Covid-19 shut down their small businesses. Here’s what these owners are up to now.

D’mai Urban Spa was no stranger to Park Slope’s thriving Fifth Avenue brick-and-mortar scene in Brooklyn, New York. Customers used to fill the shop’s schedule with appointments for luxury massages and facials. Having survived the economic recession in 2008, Daniella Stromberg — a longtime Park Slope resident and owner of […]

D’mai Urban Spa was no stranger to Park Slope’s thriving Fifth Avenue brick-and-mortar scene in Brooklyn, New York. Customers used to fill the shop’s schedule with appointments for luxury massages and facials. Having survived the economic recession in 2008, Daniella Stromberg — a longtime Park Slope resident and owner of the small luxury spa — never lost faith in her business. But all that changed when the Covid-19 pandemic forced her to shut it down. Now she does advocacy work to protect independent business owners.

Since March, when much of the country imposed lockdown measures to keep the novel coronavirus at bay, small businesses have taken a hit. In September, Yelp released its latest economic impact report showing that 60 percent of the business closures on its platform were permanent. Not even federal or local assistance such as a loan from the government’s Paycheck Protection Program (PPP) under the CARES Act was enough to help small businesses stay afloat.

Without customers and income, owners struggled to not only pay their employees, but also negotiate their rent. Many business owners, like Stromberg, are facing huge fines and legal battles with landlords for breaking leasing contracts.

“I try not to feel hopeless. I’ve tried to feel like we will get through this,” Stromberg said. “But my heart is really broken right now. My business was very special to me, and very special to the community, so I’m a little bit raw.”

Across the country, small-business owners face uncertainties for the future. Many are waiting for the perfect time and location to start all over again, while others are pivoting to different professions like real estate or political lobbying. In some places, local businesses have long been embedded in the social fabric of a neighborhood. Black-owned businesses, in particular, which serve as success stories amid rampant racial discrimination nationwide, have had to make the heartbreaking choice to permanently shutter a historical legacy in their community. With the pandemic exposing the cracks in society, some owners like Stromberg have turned to community activism.

Vox talked to three small-business owners who had to permanently shut down their ventures due to Covid-19’s economic challenges and learned what they plan to do next.

“I’m kind of like, do I want to rebuild an industry that’s treated that way, or should I get into something safer?”

Eric Bowler, 42, owner of Fortune club and Revelry restaurant in Portland, Oregon

My background is actually as a DJ. About eight years ago, my wife and I decided that we wanted to move back to Portland from Los Angeles, so we did. The opportunity for my club, Fortune, came up about six years ago, and from there, we just kind of grew our little company up to six different businesses.

Fortune closed partially due to a years-long dispute with our landlords, which we were able to fight pre-pandemic because we were open and able to make money to fund the legal site. But with no revenue coming in during the pandemic, we couldn’t afford a pair of lawyers to stay open anymore. There really haven’t been protections for commercial tenants. I know in Oregon and Portland, they extended the eviction moratorium for residential people. They also put some protections in place for mortgage holders, which is great for building landlords. But when it trickled down to the tenants, we are just taking the brunt of the whole thing.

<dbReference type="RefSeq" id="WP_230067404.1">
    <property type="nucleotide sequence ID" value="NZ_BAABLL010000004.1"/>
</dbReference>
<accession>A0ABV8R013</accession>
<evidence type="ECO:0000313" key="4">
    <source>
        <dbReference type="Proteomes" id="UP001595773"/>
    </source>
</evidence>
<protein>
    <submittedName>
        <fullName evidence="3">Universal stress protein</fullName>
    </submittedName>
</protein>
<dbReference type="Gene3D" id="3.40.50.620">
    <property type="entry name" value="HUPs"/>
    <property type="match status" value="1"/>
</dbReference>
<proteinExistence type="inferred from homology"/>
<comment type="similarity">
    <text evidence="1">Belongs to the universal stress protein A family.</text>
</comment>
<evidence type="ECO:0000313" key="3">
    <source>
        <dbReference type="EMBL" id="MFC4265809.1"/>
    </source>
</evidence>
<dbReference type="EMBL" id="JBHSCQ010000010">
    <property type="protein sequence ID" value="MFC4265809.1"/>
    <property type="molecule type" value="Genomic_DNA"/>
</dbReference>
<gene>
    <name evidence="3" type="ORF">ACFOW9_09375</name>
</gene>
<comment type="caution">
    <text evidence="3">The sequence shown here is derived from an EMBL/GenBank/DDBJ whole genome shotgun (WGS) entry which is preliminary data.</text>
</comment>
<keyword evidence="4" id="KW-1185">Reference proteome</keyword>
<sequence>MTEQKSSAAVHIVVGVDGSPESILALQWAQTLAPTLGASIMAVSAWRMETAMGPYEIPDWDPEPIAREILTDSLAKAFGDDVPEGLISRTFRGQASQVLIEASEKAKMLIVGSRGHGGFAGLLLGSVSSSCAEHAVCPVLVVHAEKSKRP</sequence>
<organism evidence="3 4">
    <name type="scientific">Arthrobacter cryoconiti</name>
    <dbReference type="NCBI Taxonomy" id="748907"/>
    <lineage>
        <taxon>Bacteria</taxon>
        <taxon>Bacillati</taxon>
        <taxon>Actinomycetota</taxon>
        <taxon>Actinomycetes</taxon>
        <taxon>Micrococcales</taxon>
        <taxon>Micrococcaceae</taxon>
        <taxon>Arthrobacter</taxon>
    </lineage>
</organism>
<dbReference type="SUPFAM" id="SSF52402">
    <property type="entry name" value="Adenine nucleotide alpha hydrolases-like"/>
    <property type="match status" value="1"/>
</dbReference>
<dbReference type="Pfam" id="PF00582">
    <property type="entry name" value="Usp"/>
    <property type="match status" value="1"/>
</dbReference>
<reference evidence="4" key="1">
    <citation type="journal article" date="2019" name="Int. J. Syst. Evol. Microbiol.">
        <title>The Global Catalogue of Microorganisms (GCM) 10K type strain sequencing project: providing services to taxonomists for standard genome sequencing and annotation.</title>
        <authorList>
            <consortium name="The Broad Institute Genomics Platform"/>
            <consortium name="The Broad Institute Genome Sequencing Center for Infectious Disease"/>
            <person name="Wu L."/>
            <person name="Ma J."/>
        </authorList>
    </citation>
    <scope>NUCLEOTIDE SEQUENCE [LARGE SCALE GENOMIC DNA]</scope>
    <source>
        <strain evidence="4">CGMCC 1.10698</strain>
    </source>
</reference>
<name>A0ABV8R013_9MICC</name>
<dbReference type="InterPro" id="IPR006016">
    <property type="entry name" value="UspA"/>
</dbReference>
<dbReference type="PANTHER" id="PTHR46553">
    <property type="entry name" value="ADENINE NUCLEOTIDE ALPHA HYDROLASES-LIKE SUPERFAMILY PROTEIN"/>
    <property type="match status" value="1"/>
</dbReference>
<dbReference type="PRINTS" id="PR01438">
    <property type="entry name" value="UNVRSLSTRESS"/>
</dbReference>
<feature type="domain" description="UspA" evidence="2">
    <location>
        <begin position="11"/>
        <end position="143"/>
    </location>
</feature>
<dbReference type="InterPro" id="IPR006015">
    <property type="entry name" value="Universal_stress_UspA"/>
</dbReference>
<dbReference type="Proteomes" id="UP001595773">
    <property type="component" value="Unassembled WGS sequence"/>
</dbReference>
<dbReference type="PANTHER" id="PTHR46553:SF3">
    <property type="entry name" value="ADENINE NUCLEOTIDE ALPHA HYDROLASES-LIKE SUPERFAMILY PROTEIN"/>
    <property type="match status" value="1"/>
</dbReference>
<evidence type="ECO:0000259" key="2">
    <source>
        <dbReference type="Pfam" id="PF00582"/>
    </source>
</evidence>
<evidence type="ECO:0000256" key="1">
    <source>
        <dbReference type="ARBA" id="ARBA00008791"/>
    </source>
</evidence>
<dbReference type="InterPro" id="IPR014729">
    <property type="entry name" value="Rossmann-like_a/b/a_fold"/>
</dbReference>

I also owned another restaurant called Revelry that won Best New Restaurant in Portland in 2016, but we had to completely close that permanently earlier in the year due to Covid-19, too. So I’m pretty well-versed in shutting things down. We got PPP, and that gave us a brief glimmer of hope. But that was basically a two-month fix, and we’re in month eight now.

It’s crazy to see the charts of how the rich have gotten so much richer during the pandemic, and then everyone else was kind of left fighting for scraps. It’s frustrating to see other industries get total bailouts, while hospitality places, live music venues — which we’re kind of like a hybrid of those — are just totally left out. A lot of places are able to reopen with online sales or other ways to do what they do, but we survive on putting people in a place to socialize, and I agree that that’s not safe right now. But there needs to be some sort of a bailout or assistance for places that fall into that category, because they’re a huge part of the economy.

I’ve worked in hospitality for almost 20 years, so it’s such a huge part of what I am and what I do, and being a small-business owner, you definitely put in a lot of extra hours, which is a huge part of your life. I’m kind of like, do I want to rebuild an industry that’s treated that way, or should I get into something safer?

Since we closed, I’ve definitely rebranded myself as the 24/7 dad guy, and I love it. My oldest daughter also started kindergarten, so collaborating with my wife on kindergarten lessons has been pretty awesome. My wife is my business partner in everything.

I’m also studying to get my real estate broker’s license so that I have something I can do while I’m at home watching the kids. It’s something I potentially would want to pivot to the longer this goes on. I’m like, “Okay, do I wait another three or four months for the vaccine? Or is it going to be years from now before I’m back to what I was doing?” So I want to at least have some sort of backup, just in case it takes years.